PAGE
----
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Great piece Rusty. I think fund performance over the coming 6 months or so will be huge in shaping this narrative and whether Blackstone’s attempts at managing it are successful or not. Like you, I believe they’ve done a good job thus far.
However, if several negative months (regardless of magnitude) are strung together on an investment that investors have ONLY seen reported up month after month after month since it launched then advisors will begin getting calls from clients. The first calls will just be questions, but string a handful of negative months together and those questions could easily change to requests for money. If clients start asking for redemptions (I don’t believe that has happened yet at scale) as opposed to advisors proactively recommending them-that’s when the flood gates could really open, and no amount of narrative control will work.
Will be interesting to watch
I think that I agree in general - I mean, of course I agree! You are absolutely correct. With that said, I think that this is the kind of vehicle where Blackstone and its partners retain enough effective control over the marks/appraisals to massage how those negative months manifest. For all the reasons you correctly describe, I fear that moral hazard surrounding the accuracy of the value of the underlying holdings is higher than ever.
Tangentially related, today I received another solicitation for my accredited investors, this time an Exciting , Cutting Edge VC fund. I’ve been getting two or three of these a week for the last few months. A year ago I could count on one hand how many I got in a year.
I wish I could post the deck for this most recent one, it’s…something else. If I wrote half of this stuff out and emailed it to a client FINRA would send Anton Chigurh to my house before the sun set.
That’s a quality reference, right there!
I trust you know the only reason I even utter the words adverse selection is for everyone’s benefit, D_Y. Advisers, if you didn’t get calls for something you wanted 18 months ago and now you do, let it go to voicemail, and embrace your inner Millennial by never, ever listening to it.
Just press 7.
By the time it gets to retail…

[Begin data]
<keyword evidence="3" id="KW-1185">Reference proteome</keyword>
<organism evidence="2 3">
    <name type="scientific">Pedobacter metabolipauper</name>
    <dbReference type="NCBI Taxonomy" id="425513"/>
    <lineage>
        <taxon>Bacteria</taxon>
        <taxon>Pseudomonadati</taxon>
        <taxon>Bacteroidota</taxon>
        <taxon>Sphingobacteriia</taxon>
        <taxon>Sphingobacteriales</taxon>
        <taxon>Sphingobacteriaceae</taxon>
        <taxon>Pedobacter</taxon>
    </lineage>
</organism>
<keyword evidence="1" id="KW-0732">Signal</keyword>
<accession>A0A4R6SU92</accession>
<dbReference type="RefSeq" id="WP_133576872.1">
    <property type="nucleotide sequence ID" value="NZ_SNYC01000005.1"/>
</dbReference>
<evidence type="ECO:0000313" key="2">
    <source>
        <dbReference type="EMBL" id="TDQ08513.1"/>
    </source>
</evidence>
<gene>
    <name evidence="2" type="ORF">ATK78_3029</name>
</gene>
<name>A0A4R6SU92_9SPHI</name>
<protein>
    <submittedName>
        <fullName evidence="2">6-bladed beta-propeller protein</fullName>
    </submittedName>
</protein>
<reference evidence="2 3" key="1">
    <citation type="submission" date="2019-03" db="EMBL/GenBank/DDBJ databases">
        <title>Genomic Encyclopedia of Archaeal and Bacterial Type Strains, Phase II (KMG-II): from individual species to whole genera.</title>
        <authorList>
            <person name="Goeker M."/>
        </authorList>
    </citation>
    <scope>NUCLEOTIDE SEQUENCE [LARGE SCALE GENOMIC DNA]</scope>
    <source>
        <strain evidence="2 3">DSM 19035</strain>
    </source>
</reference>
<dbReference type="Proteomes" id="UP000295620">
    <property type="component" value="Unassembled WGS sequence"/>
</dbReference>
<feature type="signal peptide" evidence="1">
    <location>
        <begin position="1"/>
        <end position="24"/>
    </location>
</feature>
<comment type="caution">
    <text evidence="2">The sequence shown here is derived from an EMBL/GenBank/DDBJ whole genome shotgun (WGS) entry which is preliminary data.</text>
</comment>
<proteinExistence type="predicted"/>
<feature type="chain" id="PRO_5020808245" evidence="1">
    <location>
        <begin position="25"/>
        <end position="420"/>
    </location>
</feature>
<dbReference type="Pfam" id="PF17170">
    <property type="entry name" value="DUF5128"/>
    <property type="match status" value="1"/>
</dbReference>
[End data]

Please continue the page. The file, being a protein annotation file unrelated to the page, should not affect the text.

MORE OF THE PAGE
I’ve been getting these solicitations, too, en masse, and every mass market asset manager is peddling their credit or real estate fund -a clear sign of the developing tumult. The best one, though, was a pitch to purchase the GP interests of an aging Real Estate LP. I guess they thought we’d feel special and honored. It reminded me of an ERISA plan I ran into once where the plan sponsor (business owner) listed the receptionist as the Plan Administrator. The latter felt so honored with the title. Being a fiduciary sure sounds important!
Hah! That’s like four degrees of adverse selection wrapped into one package.
Oh boy, the Endowment Fund. Memories.
I agree that Blackstone has a huge advantage in this situation in the form of being able to manage the valuations of their properties. I feel like Private Real Estate as an asset class has really mastered the art of BS-ing their marks in a way that I still can’t quite believe their compliance departments let them get away with. Go into a data room for a multifamily development fund and I 100% guarantee that you will not be able to figure out where their portfolio is currently marked because they’ll only show you the projected return for the properties.
I think the big marks here are the upmarket RIAs that have clients that range from the mass affluent to the low end of HNW–to the advisors who may have grown up managing accounts for people with under $1 million in assets, of course their biggest client who’s worth $10 million seems unfathomably wealthy and sophisticated. They don’t realize that a $10MM client is “retail” to Blackstone and liable to get the worst possible terms to climb onto the lowest rung of private investing.
Got this today. An “exclusive event”!
Agreed. This is really one of the key issues surrounding the fund. Are the marks BX is using an accurate reflection of the value of the assets if they were to trade today? And this is precisely why it will be interesting to watch.
For instance, what happens if Real Estate transaction volumes pick up and it turns out the cap rates on the properties trading are meaningfully higher than the cap rates BX is using to value their properties? Of course there are other factors that affect the value of real estate beyond just the cap rate, but- it’s a lot easier to mark to mirage when there aren’t any comps available.
I believe transaction volumes will likely pickup by late Q1/Q2 and those comps will either help validate the BREIT portfolio and UC transaction or they won’t.
If they do, Blackstone was right all along, the structure in place preventing the unnecessary forced selling of illiquid assets to meet redemptions is absolutely the right structure for the fund and everyone can move along to the next great financial catastrophe in waiting that never quite comes to fruition.
The clearing prices don’t, and if they don’t a new front will open up in Blackstone’s narrative war.
As I have no idea which way the cookie will crumble on this, I say again - will be interesting to watch.